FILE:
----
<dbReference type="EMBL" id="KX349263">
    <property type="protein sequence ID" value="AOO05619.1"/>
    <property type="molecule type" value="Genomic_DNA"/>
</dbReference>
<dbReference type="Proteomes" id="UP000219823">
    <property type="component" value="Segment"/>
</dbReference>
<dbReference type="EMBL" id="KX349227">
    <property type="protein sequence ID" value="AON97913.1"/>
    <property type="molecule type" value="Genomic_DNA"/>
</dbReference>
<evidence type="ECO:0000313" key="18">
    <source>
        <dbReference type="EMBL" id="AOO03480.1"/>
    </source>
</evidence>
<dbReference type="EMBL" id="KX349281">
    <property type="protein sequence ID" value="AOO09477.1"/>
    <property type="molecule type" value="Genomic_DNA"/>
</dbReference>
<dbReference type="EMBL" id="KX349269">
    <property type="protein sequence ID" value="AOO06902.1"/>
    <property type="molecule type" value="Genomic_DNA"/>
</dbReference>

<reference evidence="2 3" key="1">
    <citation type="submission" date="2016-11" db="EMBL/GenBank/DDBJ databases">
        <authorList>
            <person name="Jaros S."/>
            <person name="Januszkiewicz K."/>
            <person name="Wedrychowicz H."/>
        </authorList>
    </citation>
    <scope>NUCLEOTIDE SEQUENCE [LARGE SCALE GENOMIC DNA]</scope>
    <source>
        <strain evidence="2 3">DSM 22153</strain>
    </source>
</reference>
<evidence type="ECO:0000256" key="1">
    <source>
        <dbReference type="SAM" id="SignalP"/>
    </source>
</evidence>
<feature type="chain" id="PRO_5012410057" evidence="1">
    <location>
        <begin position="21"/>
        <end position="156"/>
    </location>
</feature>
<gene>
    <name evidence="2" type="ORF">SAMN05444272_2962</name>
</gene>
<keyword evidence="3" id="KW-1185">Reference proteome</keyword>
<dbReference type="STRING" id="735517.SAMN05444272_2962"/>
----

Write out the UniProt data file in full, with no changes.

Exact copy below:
<dbReference type="EMBL" id="KX349263">
    <property type="protein sequence ID" value="AOO05619.1"/>
    <property type="molecule type" value="Genomic_DNA"/>
</dbReference>
<dbReference type="Proteomes" id="UP000219823">
    <property type="component" value="Segment"/>
</dbReference>
<dbReference type="EMBL" id="KX349227">
    <property type="protein sequence ID" value="AON97913.1"/>
    <property type="molecule type" value="Genomic_DNA"/>
</dbReference>
<evidence type="ECO:0000313" key="18">
    <source>
        <dbReference type="EMBL" id="AOO03480.1"/>
    </source>
</evidence>
<dbReference type="EMBL" id="KX349281">
    <property type="protein sequence ID" value="AOO09477.1"/>
    <property type="molecule type" value="Genomic_DNA"/>
</dbReference>
<dbReference type="EMBL" id="KX349269">
    <property type="protein sequence ID" value="AOO06902.1"/>
    <property type="molecule type" value="Genomic_DNA"/>
</dbReference>

<reference evidence="2 3" key="1">
    <citation type="submission" date="2016-11" db="EMBL/GenBank/DDBJ databases">
        <authorList>
            <person name="Jaros S."/>
            <person name="Januszkiewicz K."/>
            <person name="Wedrychowicz H."/>
        </authorList>
    </citation>
    <scope>NUCLEOTIDE SEQUENCE [LARGE SCALE GENOMIC DNA]</scope>
    <source>
        <strain evidence="2 3">DSM 22153</strain>
    </source>
</reference>
<evidence type="ECO:0000256" key="1">
    <source>
        <dbReference type="SAM" id="SignalP"/>
    </source>
</evidence>
<feature type="chain" id="PRO_5012410057" evidence="1">
    <location>
        <begin position="21"/>
        <end position="156"/>
    </location>
</feature>
<gene>
    <name evidence="2" type="ORF">SAMN05444272_2962</name>
</gene>
<keyword evidence="3" id="KW-1185">Reference proteome</keyword>
<dbReference type="STRING" id="735517.SAMN05444272_2962"/>